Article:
Study and reference materials, introductory information, and academic articles

Nonoverlapping magisteria NOMA

{josquote}'Abdu'l-Bahá declared that, “If religious beliefs and opinions are found contrary to the standards of science, they are mere superstitions and imaginations...{/josquote}

The crisis of academic disciplines in the late 20th century was fuelled by the blurring of boundaries between disciplines. Social sciences and humanities were accused of physics envy as they argued for legitimacy of their truth claims, their ontologies, methodologies, epistemologies . . . More recently investigations into the axiological dimension of academic disciplines have increased. So where does this leave Stephen Jay Gould’s notion of nonoverlapping magisteria?

How much simpler our world would be if we could neatly divide complex questions into nonoverlapping categories, states into nonoverlapping topographies, identities into nonoverlapping communities and cultures.

Full story...

A new continent

Zealandia: the New Zealand continent

Scientific research points towards the existence of an eighth continent, named Zealandia. Obviously, a temple is required for the newly recognised continent. As regular readers of Baha'is Online already know, one already exists. It was intended for Antarctica, but fortuitously, ended up in New Zealand.

Lessons from Past Western Incursions in the Middle East

Juan Cole discusses his new book, Napoleon's Egypt: Invading the Middle East and the relevance and lessons of Napoleon's expedition in Egypt to the current American occupation of Iraq. New America Foundation/American Strategy Program Director Steve Clemons offers comments and moderates the discussion.

Juan Cole is a professor of Middle Eastern and South Asian history at the University of Michigan, the President of the Global Americana Institute, and the publisher of Informed Comment, a blog that specializes in providing translations and commentary on the modern Middle East.


Full story...

The Tilted Earth at Its 'Equal Night of Spring'

Our clocks may have already “sprung forward” in a dubious attempt at energy conservation, but please, let’s not lose track of the far weightier astronomical event that ushers in spring proper — even when the event has trouble keeping track of itself.

A couple of weeks ago, I checked a wall calendar and noted that this year the vernal equinox falls on Tuesday, March 20, happily the publication date of this column. Not long afterward, however, my eye chanced upon another calendrical reference to the equinox — March 21.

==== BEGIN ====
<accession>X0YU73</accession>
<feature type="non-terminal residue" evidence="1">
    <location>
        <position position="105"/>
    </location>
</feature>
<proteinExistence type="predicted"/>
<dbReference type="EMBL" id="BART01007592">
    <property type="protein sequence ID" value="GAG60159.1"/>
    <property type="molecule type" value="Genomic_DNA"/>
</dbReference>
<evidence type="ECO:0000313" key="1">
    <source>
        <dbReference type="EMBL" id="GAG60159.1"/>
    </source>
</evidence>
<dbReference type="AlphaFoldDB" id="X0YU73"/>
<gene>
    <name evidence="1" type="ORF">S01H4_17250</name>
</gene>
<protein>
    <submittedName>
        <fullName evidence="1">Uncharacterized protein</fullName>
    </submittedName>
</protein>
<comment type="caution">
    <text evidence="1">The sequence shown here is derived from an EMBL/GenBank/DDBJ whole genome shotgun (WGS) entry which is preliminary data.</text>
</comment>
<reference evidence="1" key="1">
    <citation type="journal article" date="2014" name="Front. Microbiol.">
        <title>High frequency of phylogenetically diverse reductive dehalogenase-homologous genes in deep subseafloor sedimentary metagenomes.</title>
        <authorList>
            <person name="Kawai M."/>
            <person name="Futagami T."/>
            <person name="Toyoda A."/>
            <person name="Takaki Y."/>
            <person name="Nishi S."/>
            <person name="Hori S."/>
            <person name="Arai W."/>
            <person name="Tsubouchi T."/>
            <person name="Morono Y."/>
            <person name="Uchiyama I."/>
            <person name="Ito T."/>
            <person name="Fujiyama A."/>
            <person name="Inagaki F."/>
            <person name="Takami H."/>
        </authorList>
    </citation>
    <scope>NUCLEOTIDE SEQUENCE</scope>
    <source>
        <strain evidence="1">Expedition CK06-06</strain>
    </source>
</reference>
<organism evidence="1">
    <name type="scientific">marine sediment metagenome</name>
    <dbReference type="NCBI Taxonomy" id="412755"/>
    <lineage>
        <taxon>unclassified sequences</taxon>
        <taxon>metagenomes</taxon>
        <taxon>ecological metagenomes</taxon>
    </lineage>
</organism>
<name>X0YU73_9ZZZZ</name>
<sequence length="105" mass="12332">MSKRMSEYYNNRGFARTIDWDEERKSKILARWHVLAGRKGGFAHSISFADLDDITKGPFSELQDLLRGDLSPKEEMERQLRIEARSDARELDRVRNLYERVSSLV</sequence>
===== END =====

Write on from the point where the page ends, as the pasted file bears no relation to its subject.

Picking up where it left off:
{josquote}Whatever the date, go on and celebrate, for the vernal equinox is a momentous poem among moments, overspilling its borders like the swelling of sunlight it heralds.{/josquote}

I quickly consulted every one of my household’s 13 calendars: 6 put the equinox on March 20, 6 on March 21. As for the potential tie-breaker, my daughter’s “Star Trek” calendar, it had nothing to say about a geo-fixated occasion like the equinox, though it did point out that March 22 is the birthday of William “Captain Kirk” Shatner.

Full story...

Towards the Enlightened Society

This essay will briefly sketch two alternative interpretations of recent Western history, involving different evaluations of individualism and other Western values, and different concepts of the Bahá'í society which we are building. The views which it describes are both very much my own: I have briefly sketched here my argument with myself.

Some years ago, when I was studying at a Catholic Seminary, I was strongly influenced by the Liberation theologians, whose critique of Western society and individualistic theology was in turn very much influenced by Marxist critiques of Western capitalism. As time goes by, and history works itself out, I have begun to think that this view of modern Western society, or modern Western history, may be 180º wrong. The question comes down to deciding whether some key trends in post-enlightenment history are part of the creative, or the disintegrative, processes which we know are occurring.

{josquote}What I am working towards here is a reinterpretation of history, specifically of modern Western history, which will read some characteristically Western trends in world thought which came to the fore in the Enlightenment as positive movements, precursors of the Bahá'í era, rather than as symptoms of degeneracy.{/josquote}

What I am beginning to question is a view shared by Marxists, many Liberation theologians, and some Bahá'ís, who see the individuation of society which accelerated so sharply at the enlightenment as a disintegrative, negative, movement. Individuation is seen as, at best, the regrettable side-effect of epistemological freedom, a side-effect for which remedies are sought. Medieval society had been integrated: the people and the land, the workers and their produce, the classes of society, the church and the community, were bound in coherent (i.e., meaningful) relationships.

Full story...